- Capital Legacy
- October 31, 2023
The easy will journey - Part 4: Have you read the fine print?
In this step of the easy will journey, we cover will-signing guidelines and look at joint wills vs. mirror wills for married couples.
Signing on the dotted lines
Many people think that you can tick that box and sleep easy once you’ve drafted your last will and testament. The truth is that drafting your will is only half the job. Ensuring that it’s signed and witnessed correctly is of paramount importance. Unsigned wills are a big problem as you might think you’ve done the job, but the will gets rejected.
‘Will-signing guidelines’ to keep it simple
- All last wills and testaments must be in writing. This means that a will must be typed out or even handwritten. We don’t suggest handwritten though as legibility can often be a problem.
- You must sign every page of your will otherwise it will not be recognised as the most recent version.
- Signatures must be wet ink signatures meaning the signatures must be done with pen and ink on a physical piece of paper. Digital signatures are not allowed.
- Your signature must be made in the presence of two or more competent witnesses.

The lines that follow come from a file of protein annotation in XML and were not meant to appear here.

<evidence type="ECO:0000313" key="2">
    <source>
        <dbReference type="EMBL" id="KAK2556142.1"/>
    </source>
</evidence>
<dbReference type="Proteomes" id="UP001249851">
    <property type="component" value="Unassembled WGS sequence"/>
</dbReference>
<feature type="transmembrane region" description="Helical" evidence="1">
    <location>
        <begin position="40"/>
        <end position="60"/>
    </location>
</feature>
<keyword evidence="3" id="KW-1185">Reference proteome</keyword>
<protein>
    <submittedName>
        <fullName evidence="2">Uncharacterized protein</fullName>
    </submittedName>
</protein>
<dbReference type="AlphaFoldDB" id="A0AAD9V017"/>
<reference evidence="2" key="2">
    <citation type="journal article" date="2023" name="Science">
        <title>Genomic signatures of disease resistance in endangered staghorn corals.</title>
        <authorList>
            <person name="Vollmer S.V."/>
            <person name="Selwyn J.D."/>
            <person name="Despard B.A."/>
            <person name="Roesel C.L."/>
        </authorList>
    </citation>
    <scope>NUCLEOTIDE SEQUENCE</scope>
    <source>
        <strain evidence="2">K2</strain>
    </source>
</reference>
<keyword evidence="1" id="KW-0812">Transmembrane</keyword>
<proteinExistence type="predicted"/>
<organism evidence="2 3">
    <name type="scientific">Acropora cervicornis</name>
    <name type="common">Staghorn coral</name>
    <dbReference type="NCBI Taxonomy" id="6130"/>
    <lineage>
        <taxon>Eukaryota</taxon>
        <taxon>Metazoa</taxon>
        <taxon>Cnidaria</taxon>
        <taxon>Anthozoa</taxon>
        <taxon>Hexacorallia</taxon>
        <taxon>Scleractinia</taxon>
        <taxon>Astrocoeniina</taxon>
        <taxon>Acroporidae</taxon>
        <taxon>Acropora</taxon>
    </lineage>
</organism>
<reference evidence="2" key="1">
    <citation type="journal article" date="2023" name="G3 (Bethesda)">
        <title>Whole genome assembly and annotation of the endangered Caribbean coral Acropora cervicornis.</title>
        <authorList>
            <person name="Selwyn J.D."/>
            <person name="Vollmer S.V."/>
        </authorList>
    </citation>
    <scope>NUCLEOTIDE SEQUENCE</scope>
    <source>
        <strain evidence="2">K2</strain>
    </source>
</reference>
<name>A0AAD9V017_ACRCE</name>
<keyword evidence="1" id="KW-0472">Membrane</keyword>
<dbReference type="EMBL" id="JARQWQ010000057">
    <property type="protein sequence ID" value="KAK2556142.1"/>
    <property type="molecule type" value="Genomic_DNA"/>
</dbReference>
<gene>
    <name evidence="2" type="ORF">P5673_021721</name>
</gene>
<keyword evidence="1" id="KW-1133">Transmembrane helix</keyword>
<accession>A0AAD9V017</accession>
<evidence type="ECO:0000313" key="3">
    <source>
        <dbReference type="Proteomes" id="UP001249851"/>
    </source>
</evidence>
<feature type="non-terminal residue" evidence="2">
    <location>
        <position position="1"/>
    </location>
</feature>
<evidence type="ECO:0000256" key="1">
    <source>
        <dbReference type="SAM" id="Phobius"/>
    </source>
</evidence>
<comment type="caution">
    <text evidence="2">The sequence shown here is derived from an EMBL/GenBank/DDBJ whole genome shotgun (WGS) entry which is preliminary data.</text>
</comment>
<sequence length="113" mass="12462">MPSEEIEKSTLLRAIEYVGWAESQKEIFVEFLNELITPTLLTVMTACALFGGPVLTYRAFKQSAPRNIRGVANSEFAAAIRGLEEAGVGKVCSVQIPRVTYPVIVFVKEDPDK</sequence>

- A relatively unknown and interesting fact is that any person of 14 years and older with sound mind is allowed to sign a last will and testament as a witness. A spouse, partner or relative by blood or adoption cannot sign as a witness.
Don’t lose the plot
If something were to happen to you, would your loved ones know where to find your will? Do you have a ‘death file’/’life file’ where your important documents are kept?
We recommend creating a copy of your will to avoid it getting lost / destroyed etc. Safekeeping is so important to us that we send a courier out to collect your signed will once completed and store it for you, at no cost to you.
Wills should be dated to avoid confusion in case another will is found. It will also give more clarity if the pages are numbered.
The risk of throwing caution to the wind
We are often posed the question by married couples as to whether it’s better to have joint wills or separate wills.
Some people like the idea of a joint will as they feel it protects their children’s inheritance should they pass away, and their spouse remarries. At Capital Legacy we don’t recommend joint wills because they can be restrictive/limiting and here’s a story bases on actual events that’s an excellent example of why: